Yesterday I made applesauce with my grandmother. Totally and completely by hand, the way she’s always done it, and her mother before her. Nothing plugged in, nothing humming (except us), nothing wasting electricity or making more dishes dirty (again, except us when we stopped for an ice cream break).
Several weeks ago I commented to Grandma that applesauce was the last thing I wanted to put up for this winter (after tomatoes, peppers, peaches and corn). Sure enough, true to her farm-girl, “get-it-done” nature, she went ahead and purchased a bushel of Macintosh apples for the job.
So, while my daughter took her afternoon nap upstairs in the old farmhouse, we formed a 2-person assembly line: Grandma filled the sink with apples. I cored them and sliced them in half. She cut them into chunks and filled up 2 big pots, placing them on medium heat on her gas stove. (Something I didn’t know but was glad to learn: when you use Macintosh apples in this way, you don’t even have to peel them!) When the chunks of apple were cooked to softness, we transferred them to her 65-year-old food mill (it is JUST like the aluminum one at right), under which we had placed a large mixing bowl. While one of us plunged the applesauce out, the other stirred a couple tablespoons of cinnamon “red hot” candies, a handful of sugar and a generous scoop of the plain applesauce over medium-high heat until the candies were completely melted and the liquid was a bright red color. This sauce was then mixed in with the plain, resulting in a rosy-pink colored, perfectly tart, cinnamon-y applesauce. (She’s been making it this way since my mom was a kid, but this was the first time I actually saw, and helped with, the process.)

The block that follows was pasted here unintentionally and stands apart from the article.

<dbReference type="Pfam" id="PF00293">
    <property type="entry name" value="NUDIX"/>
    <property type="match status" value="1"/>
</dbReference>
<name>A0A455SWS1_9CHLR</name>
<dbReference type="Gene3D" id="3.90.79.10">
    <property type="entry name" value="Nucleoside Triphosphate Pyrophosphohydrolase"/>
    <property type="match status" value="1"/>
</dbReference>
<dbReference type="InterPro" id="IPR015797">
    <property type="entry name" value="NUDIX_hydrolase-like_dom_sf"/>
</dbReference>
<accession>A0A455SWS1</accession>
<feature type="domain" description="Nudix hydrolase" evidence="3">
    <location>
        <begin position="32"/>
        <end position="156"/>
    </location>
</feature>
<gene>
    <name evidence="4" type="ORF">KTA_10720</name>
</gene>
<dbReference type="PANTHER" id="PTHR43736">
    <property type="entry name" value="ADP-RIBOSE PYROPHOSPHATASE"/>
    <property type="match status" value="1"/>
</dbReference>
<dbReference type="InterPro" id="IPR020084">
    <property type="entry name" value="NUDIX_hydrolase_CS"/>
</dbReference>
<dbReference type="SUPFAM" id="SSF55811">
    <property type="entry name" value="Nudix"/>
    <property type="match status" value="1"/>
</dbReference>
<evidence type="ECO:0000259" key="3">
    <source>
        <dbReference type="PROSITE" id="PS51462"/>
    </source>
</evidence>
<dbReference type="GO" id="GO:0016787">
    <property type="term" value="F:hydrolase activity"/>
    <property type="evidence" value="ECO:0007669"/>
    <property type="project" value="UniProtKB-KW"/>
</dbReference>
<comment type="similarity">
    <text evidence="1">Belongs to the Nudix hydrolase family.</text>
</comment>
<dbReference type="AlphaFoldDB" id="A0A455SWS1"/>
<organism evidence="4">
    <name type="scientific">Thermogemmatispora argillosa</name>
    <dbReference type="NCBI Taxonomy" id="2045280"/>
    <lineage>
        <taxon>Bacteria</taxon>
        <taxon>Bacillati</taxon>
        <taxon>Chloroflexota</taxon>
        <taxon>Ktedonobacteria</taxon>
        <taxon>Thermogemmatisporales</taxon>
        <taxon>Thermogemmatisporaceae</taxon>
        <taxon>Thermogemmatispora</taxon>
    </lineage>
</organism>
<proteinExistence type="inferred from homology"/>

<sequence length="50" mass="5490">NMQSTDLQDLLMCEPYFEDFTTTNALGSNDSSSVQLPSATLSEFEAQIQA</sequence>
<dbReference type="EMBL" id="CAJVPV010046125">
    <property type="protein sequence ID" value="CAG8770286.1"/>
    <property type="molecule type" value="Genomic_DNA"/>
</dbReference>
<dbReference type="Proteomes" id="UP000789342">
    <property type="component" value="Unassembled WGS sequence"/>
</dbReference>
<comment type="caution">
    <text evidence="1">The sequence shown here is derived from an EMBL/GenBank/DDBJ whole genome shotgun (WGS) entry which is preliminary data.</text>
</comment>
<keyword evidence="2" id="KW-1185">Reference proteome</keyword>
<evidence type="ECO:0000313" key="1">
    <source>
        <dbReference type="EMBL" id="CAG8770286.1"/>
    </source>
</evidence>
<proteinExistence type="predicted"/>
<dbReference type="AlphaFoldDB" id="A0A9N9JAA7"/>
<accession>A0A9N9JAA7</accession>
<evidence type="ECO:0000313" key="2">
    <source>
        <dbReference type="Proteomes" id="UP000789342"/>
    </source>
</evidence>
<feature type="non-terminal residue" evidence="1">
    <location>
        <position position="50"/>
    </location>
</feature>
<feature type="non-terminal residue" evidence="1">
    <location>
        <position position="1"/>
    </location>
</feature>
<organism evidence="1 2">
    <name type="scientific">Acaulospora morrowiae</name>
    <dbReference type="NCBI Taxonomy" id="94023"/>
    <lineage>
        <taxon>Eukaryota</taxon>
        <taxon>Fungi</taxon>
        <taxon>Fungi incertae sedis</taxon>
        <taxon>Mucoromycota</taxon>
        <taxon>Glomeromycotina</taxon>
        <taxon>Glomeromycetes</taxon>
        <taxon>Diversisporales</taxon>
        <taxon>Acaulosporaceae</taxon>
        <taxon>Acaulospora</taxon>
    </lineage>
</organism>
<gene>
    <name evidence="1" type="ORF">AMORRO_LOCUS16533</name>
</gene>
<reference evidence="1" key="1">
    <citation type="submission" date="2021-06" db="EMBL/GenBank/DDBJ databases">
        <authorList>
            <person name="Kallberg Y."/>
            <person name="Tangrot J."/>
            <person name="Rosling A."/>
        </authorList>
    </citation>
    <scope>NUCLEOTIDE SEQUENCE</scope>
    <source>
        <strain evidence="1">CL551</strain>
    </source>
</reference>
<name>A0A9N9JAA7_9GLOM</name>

Please note: My very kitchen-savvy Grandma cooks by the “toss and look” method – that is, toss in what you know by experience is the right amount, and it will look right (and turn out right). I do this too … sometimes to less-than-appetizing results. When my husband says, “Yeah…you don’t have to bother making that again,” I am fairly sure Grandma’s know-how was NOT passed to me. So I relish the chance to watch her, and hopefully, learn something.
In all, we froze 25 quart jars of sauce – half of which will probably be happily consumed by my daughter. So much the better. Thanks, Grandma.
Editor’s Note: This post was originally published in October 2007. If you want to make larger quantities of applesauce, take a look at our Roma strainer. It’s big, fast, and all you have to do is turn the crank.